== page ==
The process of “buddying up” experienced employees with new recruits is not a new concept, in fact the traditional apprenticeship system is predicated on an experienced tradesperson mentoring and coaching an apprentice throughout their apprenticeship period. The challenge that most companies have is trying to “formalise” the “informal” nature of the knowledge being transferred within their organisations.
Mentoring has long been used in manufacturing and engineering to transfer trade skills to apprentices throughout the four-year duration of an apprenticeship. This process of knowledge and skills transfer is as follows:
- The first year an apprentice typically works alongside a tradesperson for a year. During this time the tradesperson will teach the young apprentice how to perform basic trade skills such as welding or cutting materials to length.
- During the second year the apprentice is then given small jobs to start and complete by themself with some guidance from a nearby tradesperson.
- 3rd and 4th year apprentices start to work as part of a team of tradespeople and/or autonomously on projects.
“In my experience this process of mentoring in Manufacturing and Engineering organisations was quite limited with individuals who were not undertaking an apprenticeship.” Director of Outsource Institute, Carl Spruce.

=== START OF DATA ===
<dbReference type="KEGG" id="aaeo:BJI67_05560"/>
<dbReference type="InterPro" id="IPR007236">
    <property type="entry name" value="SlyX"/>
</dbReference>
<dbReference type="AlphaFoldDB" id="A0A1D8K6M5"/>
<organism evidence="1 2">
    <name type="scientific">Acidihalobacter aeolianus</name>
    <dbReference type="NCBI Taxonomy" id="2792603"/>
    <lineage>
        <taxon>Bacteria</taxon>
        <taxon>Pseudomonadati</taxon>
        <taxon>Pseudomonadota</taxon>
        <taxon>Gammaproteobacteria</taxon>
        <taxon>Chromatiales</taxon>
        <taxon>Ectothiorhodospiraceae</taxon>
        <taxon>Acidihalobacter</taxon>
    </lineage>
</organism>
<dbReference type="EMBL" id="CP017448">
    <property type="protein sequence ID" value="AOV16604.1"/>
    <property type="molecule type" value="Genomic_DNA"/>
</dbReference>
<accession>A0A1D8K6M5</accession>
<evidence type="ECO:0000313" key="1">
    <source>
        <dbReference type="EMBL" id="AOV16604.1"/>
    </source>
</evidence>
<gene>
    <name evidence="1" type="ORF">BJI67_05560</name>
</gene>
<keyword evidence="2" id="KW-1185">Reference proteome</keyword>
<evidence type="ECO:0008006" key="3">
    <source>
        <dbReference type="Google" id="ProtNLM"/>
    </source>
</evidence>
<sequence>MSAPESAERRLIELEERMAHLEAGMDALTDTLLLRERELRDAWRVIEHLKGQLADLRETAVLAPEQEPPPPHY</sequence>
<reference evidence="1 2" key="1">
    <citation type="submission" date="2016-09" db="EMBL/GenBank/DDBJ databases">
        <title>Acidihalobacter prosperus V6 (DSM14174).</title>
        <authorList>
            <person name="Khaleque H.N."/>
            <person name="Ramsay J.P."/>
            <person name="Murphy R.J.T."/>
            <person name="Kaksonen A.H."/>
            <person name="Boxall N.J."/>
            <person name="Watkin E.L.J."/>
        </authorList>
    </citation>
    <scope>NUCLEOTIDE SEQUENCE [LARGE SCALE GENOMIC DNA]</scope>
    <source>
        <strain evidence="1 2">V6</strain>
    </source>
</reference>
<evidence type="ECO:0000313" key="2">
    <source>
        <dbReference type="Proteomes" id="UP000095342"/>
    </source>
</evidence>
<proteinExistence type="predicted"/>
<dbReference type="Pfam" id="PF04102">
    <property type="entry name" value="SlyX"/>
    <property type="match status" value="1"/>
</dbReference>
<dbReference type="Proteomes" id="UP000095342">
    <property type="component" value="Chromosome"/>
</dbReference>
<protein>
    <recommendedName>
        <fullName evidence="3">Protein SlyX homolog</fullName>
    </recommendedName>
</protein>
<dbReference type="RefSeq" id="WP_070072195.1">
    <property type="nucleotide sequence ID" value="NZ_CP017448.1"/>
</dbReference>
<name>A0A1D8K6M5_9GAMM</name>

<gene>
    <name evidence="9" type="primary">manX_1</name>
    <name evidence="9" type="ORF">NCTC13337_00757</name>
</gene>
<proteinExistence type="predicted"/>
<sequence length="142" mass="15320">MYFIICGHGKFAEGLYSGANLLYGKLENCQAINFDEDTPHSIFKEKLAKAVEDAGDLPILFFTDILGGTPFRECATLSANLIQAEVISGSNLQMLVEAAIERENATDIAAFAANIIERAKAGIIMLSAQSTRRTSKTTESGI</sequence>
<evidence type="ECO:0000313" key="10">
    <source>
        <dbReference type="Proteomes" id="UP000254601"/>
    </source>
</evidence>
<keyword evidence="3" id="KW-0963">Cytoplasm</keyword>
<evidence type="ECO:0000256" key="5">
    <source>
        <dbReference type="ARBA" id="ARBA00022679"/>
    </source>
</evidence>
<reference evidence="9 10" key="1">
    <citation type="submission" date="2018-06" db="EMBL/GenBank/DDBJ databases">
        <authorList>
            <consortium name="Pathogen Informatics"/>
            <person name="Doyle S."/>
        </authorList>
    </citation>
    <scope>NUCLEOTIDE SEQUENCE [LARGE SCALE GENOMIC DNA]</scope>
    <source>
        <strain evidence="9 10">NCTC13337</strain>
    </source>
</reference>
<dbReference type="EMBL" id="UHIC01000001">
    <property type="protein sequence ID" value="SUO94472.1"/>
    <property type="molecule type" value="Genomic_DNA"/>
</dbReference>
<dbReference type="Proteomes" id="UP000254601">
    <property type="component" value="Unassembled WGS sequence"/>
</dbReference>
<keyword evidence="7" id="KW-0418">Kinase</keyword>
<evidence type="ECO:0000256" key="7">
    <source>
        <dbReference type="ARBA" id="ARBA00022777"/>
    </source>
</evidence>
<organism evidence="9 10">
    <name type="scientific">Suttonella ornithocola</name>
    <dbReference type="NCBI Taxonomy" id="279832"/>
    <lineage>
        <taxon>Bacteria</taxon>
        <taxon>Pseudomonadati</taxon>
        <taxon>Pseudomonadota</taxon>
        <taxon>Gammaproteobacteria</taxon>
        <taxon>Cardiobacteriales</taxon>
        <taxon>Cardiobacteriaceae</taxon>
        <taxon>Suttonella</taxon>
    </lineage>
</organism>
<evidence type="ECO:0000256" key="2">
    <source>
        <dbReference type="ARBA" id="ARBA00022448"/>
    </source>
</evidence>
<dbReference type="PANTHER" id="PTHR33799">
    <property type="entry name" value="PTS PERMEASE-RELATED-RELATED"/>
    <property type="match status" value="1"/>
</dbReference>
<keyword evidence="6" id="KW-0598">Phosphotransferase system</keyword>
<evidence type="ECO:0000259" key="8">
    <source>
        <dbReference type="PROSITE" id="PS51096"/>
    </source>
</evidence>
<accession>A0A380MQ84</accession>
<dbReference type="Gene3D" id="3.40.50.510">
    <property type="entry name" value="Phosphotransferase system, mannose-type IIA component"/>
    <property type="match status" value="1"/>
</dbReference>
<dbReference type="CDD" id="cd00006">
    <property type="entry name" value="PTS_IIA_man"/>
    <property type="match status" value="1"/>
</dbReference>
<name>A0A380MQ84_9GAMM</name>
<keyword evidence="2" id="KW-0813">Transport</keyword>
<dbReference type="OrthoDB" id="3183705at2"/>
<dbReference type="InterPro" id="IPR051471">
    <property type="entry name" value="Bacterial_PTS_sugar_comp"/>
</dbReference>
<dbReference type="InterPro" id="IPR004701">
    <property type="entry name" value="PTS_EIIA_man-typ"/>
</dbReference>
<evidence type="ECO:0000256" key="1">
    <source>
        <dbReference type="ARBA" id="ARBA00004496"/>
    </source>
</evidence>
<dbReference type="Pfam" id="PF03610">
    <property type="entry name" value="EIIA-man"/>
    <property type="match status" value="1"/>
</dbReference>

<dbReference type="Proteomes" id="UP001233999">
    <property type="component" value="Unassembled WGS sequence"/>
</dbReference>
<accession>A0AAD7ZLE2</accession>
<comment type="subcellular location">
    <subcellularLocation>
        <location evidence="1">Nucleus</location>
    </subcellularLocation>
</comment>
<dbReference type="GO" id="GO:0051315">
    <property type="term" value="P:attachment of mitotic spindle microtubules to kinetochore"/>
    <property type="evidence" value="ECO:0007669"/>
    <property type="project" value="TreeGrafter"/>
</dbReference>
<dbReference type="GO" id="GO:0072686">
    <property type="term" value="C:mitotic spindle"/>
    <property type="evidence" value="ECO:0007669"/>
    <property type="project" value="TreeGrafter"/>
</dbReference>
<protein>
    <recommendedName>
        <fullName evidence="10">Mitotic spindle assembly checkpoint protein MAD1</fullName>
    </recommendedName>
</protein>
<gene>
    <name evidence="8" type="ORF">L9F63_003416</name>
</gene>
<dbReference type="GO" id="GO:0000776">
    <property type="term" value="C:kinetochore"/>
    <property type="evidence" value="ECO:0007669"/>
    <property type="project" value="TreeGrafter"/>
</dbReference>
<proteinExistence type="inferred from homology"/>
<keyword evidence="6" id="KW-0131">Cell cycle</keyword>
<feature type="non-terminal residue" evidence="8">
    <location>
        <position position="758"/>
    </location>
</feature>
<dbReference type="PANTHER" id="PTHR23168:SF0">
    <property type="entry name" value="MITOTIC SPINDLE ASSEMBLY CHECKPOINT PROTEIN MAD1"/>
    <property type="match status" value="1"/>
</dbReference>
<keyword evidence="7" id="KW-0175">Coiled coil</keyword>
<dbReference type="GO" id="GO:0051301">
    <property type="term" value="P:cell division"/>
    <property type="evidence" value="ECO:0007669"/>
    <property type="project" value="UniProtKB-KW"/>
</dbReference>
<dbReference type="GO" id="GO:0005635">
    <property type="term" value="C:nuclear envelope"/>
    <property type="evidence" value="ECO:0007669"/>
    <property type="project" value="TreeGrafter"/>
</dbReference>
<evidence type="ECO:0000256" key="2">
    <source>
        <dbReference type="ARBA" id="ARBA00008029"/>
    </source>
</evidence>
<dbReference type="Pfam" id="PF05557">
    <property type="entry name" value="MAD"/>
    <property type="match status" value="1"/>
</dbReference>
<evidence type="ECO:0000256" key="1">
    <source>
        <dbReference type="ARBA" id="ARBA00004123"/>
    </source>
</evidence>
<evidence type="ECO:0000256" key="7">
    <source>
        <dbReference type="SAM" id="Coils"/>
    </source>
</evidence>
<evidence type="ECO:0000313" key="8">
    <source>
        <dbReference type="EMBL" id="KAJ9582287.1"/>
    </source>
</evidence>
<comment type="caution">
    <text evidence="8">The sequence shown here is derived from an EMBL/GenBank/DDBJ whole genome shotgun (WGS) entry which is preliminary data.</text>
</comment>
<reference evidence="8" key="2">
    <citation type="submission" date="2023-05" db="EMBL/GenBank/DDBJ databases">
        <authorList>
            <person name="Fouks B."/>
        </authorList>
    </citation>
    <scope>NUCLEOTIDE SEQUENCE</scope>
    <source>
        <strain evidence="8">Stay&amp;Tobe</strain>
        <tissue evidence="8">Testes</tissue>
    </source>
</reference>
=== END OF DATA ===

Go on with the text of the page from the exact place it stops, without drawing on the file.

Mentoring can be used in many ways in manufacturing and engineering to level the skill playing field of the workshop. Many organisations allow workers to work endlessly in a very skilled environment such as CNC programing, Specialised Welding, Detailed Pressing Operations without transferring these skills to others in the organisation. The risks of allowing this to occur are: that holiday periods and sick leave impact on production and quality; abrupt departures of key workers result in a rushed or failed recruitment process and wage increases requested by key tradespeople. The transference of critical skills reduces the risk to the organisation.
The culture of most Manufacturing and Engineering organisations is very “technocratic” and “autocratic”. Skills are king and the people with the most skills are the leaders (generally).
“In my opinion, introducing a mentoring culture would lead to considerable benefits not just in leveling out the skill playing field, but would lead to a flatter and more nurturing culture across the organisation in general.” Director of Outsource Institute, Carl Spruce.
What most Manufacturing and Engineering organisations don’t realise is the value and opportunities for innovation and collaboration that exist in their people. Many ideas and innovations are not shared due to low levels of trust between management and tradespeople. Introducing a mentoring program would lead to an increased understanding and clarification of managerial and tradesperson roles within the organisation and foster a team approach to productivity, quality and safety requirements.
The main thing to realise when developing a mentoring program is to adequately support all parties involved. Ensure that everyone engaged in the mentoring relationship understands their roles and responsibilities and is explicitly aware of the purpose of the mentoring relationship and its intended outcomes.
If you believe mentoring is something that could benefit your workplace, Outsource Institute offer “TAEDEL404- Mentor in the workplace”. This accredited unit of competency provides participants with the required skills and knowledge necessary to establish and develop a professional mentoring relationship with an individual in a workplace.